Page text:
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  1. #1
    pizza is offline Member
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    Default Missing a limb or organ

    How do you refer (informally) to someone that is missing (1) one eye (2) a leg / foot or an arm / hand.

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    Default Re: Missing a limb or organ

    Quote Originally Posted by pizza View Post
    How do you refer (informally) to someone that is missing (1) one eye (2) a leg / foot or an arm / hand.
    Usually by their first name, if you know them well. Otherwise, Mr or Ms So-and-So.

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    pizza is offline Member
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    Default Re: Missing a limb or organ

    Good one. Ok, so what is the informal / slang word for (1) and (2).
    Last edited by pizza; 17-Nov-2011 at 11:11.

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    Default Re: Missing a limb or organ

    Quote Originally Posted by pizza View Post
    Good one. Ok, so what is the informal / slag word for (1) and (2).
    I don't think there's a general term. If a person has had a limb amputated, you could call them an amputee. But not everyone with a missing limb is an amputee.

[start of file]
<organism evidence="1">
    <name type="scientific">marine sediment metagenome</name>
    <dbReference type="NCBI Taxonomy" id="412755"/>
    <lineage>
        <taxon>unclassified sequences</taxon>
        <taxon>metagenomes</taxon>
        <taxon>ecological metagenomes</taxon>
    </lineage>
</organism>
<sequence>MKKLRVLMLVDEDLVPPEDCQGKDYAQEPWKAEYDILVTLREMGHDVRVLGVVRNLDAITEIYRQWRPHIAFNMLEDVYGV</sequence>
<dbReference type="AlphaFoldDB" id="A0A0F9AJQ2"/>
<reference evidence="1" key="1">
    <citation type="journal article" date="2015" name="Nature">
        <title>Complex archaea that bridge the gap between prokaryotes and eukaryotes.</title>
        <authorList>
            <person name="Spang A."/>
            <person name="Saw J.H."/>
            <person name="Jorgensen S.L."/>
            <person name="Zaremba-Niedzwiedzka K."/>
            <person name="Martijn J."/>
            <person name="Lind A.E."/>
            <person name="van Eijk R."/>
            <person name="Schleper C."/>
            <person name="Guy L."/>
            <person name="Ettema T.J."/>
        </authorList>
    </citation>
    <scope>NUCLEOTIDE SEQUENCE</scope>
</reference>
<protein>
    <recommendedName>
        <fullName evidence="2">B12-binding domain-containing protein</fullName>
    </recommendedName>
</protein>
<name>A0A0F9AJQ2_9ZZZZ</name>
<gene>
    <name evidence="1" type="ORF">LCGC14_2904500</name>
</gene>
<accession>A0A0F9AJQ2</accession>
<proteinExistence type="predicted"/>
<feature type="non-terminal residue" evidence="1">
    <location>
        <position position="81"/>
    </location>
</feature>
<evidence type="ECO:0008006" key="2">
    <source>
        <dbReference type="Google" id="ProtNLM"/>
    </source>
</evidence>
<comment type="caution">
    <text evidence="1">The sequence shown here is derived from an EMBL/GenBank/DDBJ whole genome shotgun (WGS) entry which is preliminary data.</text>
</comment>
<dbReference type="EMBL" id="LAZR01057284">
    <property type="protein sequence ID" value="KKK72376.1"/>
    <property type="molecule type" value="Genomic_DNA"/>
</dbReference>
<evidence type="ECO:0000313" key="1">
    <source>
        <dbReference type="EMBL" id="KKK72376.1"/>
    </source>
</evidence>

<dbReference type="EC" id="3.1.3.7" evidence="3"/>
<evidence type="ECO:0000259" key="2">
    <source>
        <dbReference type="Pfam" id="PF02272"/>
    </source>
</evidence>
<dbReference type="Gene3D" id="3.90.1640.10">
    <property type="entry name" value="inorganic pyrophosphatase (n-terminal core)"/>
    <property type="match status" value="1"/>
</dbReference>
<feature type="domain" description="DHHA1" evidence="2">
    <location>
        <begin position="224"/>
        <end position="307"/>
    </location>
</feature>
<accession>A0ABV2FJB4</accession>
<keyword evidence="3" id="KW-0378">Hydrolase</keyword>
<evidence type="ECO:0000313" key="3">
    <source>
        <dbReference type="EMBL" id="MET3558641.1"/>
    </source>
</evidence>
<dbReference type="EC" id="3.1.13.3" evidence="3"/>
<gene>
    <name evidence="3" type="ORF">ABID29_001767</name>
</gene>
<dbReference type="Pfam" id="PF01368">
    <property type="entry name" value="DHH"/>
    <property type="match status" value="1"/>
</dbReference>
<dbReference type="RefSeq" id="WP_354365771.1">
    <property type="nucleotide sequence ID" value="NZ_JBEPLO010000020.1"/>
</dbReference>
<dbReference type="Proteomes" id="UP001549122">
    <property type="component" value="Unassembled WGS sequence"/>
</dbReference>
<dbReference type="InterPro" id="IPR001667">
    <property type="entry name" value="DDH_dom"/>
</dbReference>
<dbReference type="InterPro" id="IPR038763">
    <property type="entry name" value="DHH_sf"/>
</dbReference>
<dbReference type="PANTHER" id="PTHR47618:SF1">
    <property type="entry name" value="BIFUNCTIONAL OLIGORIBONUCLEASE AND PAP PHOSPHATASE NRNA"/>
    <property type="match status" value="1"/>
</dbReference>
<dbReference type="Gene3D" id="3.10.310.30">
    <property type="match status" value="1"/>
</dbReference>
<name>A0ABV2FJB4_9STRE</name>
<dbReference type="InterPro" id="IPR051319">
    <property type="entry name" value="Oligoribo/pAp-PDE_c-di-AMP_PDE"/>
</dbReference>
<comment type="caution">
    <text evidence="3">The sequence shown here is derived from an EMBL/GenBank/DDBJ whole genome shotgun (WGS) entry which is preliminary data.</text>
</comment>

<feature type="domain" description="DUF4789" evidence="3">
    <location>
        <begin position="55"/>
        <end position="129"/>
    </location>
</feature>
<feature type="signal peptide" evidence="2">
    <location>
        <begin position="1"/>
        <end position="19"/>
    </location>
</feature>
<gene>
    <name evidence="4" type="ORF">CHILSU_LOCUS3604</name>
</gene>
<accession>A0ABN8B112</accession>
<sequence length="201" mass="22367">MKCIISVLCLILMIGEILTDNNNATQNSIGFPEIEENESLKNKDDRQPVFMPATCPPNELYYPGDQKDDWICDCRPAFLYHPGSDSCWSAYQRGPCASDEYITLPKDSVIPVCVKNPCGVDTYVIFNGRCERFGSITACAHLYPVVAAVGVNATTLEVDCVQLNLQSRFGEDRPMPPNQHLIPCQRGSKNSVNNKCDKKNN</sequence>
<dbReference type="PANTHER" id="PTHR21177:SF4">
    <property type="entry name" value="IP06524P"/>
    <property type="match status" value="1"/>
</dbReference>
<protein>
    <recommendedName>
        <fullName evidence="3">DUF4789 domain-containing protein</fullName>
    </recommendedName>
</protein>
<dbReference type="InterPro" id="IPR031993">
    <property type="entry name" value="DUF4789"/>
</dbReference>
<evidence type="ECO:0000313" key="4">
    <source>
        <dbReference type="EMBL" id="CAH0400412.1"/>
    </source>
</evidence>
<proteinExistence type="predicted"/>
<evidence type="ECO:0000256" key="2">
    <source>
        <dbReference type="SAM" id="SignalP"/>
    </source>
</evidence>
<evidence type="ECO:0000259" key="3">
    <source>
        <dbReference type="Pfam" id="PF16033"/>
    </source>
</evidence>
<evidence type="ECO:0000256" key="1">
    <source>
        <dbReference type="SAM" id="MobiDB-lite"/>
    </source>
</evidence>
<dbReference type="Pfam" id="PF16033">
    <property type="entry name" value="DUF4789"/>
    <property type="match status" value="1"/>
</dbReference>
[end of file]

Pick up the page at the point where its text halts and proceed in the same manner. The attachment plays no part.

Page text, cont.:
A man with one leg is a one-legged man, etc. What's the context in which you want to refer to the person this way?

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    pizza is offline Member
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    Default Re: Missing a limb or organ

    Well, I am trying to translate from Spanish where there are a few words that describe these conditions in ridiculous detail but are not particularly derogative, just informal. For example, while a doctor would probably say amputee, most people in conversation would say mocho (if the person is missing any limb, specially a leg) or manco (if the person is specifically missing a hand), and in the case of a lame person they could use renco or cojo.

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    Default Re: Missing a limb or organ

    Quote Originally Posted by pizza View Post
    Well, I am trying to translate from Spanish where there are a few words that describe these conditions in ridiculous detail but are not particularly derogative, just informal. For example, while a doctor would probably say amputee, most people in conversation would say mocho (if the person is missing any limb, specially a leg) or manco (if the person is specifically missing a hand), and in the case of a lame person they could use renco or cojo.
    Yes, the Spanish are good at this, calling fat people "gordo", etc. But in English, we stopped doing that (in the mainstream) about 50 years ago. Translating from Spanish, where it's OK to call a person Fatty, or One-Leg, or One-eye, or Four-Eyes (for a person with glasses) has presented you with a difficult problem.

    If the person is repeatedly called el mocho, you'll have to decide if "the one-legged man" or "One-Leg" is appropriate in your text. There are no English slang cognates that would have the same inoffensive meaning as they do in Spanish-speaking countries.

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